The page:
One of the more active moving targets in Mequoda best practices is the metered paywall.
The biggest question we get is, how much free content is enough? And you have to be careful when you’re a special interest publisher comparing your own paywall model to the New York Times or the Financial Times who have historically given away a lot of free content. Why? Because they publish a lot more content than you. But even the New York Times scaled down from giving away ten articles, and their reasoning was to increase subscriptions.
In March 2020 we saw a number of news organizations open up their paywalls for COVID-19 related content, which we reviewed in Three Current Trends in Membership Marketing Amidst the Pandemic. Although the initial response seemed positive with an increase in subscriptions for some larger publications, we quickly saw more and more of those organizations, especially smaller ones, slowly begin to meter again. Getting people out of the mindset that content is free, is something the industry has been actively working to change for at least two decades, so as honorable as it was, it was time to make a return to paid and valued journalism.
With a metered paywall, you can fulfill your bottom line while also pleasing readers. Your goal is to establish a sampling mentality. When the guy at the supermarket gives you a sample of cheese on a cracker, he’s not trying to feed you dinner, he’s trying to get you to buy cheese. So your question is how much access you need to give, in order to obtain a subscriber.
Another goal to keep in mind is how much you need to give away in order to get social media engagement. You want to be able to promote all of your articles in social media and through email without a mutiny from email subscribers, fans, and followers who keep hitting a paywall. The Economist has calculated it takes nine weeks to turn a visitor into a subscriber, according to Digiday. In order to keep visitors coming back for nine weeks, they spend a tremendous amount of time on their social media and email presence so that visitors will expend their credits and eventually decide to become paid subscribers.
5 Metered Paywall Best Practices
- Our best practice for most niche publishers is to give away three views per magazine per month. Our publishing partners have found that this is a sweet spot that remedies all of the obstacles above.
- Make clear that the content is premium when they are reading it, with an alert or pop-up on the bottom of the page that tells them it’s premium and gives them the number of remaining premium articles they have access to.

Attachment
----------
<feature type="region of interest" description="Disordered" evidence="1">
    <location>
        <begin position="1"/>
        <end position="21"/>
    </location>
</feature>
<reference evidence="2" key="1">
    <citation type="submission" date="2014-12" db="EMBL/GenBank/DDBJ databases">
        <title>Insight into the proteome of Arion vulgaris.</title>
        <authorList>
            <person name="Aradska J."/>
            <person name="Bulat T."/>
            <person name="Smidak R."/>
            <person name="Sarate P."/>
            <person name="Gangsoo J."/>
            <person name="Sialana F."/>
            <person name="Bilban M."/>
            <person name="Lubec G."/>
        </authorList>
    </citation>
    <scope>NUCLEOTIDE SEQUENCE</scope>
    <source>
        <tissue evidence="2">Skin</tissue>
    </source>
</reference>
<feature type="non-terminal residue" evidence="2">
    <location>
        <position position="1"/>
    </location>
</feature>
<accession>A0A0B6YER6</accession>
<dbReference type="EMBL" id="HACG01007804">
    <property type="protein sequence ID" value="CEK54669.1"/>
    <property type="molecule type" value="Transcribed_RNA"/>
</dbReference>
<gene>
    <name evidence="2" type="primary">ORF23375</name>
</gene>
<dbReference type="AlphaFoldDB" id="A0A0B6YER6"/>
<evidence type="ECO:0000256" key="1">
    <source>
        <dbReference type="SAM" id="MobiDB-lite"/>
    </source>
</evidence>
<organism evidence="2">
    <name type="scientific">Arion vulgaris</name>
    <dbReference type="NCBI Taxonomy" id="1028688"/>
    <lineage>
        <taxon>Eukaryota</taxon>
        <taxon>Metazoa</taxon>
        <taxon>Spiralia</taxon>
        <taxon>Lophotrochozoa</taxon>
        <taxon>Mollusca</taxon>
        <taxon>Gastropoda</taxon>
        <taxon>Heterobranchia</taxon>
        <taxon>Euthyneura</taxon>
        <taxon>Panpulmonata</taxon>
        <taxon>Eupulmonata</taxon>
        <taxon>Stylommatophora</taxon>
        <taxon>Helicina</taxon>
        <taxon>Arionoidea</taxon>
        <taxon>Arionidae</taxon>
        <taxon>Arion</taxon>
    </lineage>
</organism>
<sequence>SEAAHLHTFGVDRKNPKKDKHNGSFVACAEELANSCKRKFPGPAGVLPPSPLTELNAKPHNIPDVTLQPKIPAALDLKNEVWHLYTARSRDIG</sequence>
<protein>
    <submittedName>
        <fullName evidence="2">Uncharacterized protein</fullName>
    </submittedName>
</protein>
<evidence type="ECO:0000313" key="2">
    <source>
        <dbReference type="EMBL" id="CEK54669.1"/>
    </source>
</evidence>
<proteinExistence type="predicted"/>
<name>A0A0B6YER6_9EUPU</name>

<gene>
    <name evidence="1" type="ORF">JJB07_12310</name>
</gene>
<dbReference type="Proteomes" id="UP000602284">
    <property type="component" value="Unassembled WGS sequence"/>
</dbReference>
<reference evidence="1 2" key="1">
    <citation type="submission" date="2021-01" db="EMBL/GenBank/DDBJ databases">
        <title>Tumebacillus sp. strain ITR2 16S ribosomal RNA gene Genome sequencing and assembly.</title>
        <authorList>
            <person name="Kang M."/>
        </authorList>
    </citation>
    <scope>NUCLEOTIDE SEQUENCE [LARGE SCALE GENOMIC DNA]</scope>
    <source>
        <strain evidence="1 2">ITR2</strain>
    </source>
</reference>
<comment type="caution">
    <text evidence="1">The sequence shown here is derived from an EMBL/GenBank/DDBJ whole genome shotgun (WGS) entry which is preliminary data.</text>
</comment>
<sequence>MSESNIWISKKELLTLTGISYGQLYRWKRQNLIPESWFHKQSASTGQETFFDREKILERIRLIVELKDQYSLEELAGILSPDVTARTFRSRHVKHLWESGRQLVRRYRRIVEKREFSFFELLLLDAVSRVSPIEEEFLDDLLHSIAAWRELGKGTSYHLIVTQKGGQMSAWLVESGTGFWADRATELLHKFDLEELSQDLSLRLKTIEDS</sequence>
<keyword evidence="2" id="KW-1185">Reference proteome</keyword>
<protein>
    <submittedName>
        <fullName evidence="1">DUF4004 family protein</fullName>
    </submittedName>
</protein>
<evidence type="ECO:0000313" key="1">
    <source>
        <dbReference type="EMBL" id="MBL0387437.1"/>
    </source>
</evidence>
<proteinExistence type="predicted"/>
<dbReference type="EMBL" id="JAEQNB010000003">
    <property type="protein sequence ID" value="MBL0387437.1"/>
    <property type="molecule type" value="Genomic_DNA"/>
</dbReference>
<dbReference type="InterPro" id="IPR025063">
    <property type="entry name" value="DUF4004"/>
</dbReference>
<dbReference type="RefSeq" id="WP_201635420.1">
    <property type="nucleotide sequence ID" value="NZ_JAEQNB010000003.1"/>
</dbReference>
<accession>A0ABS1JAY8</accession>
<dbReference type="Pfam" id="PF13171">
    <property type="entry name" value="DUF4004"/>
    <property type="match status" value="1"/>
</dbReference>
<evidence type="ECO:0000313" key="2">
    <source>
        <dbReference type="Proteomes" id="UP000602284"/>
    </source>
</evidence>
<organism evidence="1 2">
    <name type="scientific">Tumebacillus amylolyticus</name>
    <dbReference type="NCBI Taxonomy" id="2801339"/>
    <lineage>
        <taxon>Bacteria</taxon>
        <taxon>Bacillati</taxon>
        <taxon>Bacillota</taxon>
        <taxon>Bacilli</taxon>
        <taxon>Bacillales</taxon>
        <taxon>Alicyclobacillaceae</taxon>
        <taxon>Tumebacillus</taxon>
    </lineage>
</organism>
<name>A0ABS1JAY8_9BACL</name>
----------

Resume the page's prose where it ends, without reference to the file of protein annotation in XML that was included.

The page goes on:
- Design the paywall to be easily read, understood, and acted upon. That means designing in landscape for desktop, and in portrait for mobile.
- Include an email field in the metered paywall floaters, that way you can register their email and sign them up for your newsletter and if they abandon the paid order, you’ll still be able to engage with them.
- For our publishing partners, we create four versions of each paywall floater to let the subscriber know where they are on their journey. The first three have links to login, continue to the article, and a button to subscribe. The only difference is the counter (which says if you have read 0 articles, 1 article, 2 articles). The last one has a message that they have viewed all their articles for the month, includes a link to login, a “not now” link that redirects to the home page, and button to subscribe.
Three good examples of metered paywalls for magazines are Yankee’s NewEngland.com, Ceramic Arts Network, and The Economist.
Yankee’s metered paywall allows three free premium articles per month, and each time you visit an article, you get a floater that asks you to subscribe and also lets you exit to read the article. Once you’ve accessed all of your free articles, it lets you know that your free access has expired.
Ceramic Arts Network is another great example with their Pottery Making Illustrated metered paywall. Again, they offer three free articles per month, which allows their content to be indexed by search engines and pleases their social and email subscribers. They also include a tempting offer of $1.99 per month for unlimited access to all of PMI‘s premium content right in the floater.
Finally, we have The Economist who doesn’t use a floater, but embeds the message onto the article page, asking you to pay to subscribe for unlimited access, or to register (for free) to access five articles per month. They used to allow unregistered users access to a few articles for free each month, but now you must give up your email address to access up to 5 articles.
These best practices are always evolving and we love to learn what’s working for other publishers. If you have a successful metered paywall, I hope you’ll share your secrets of success with us in the comments below.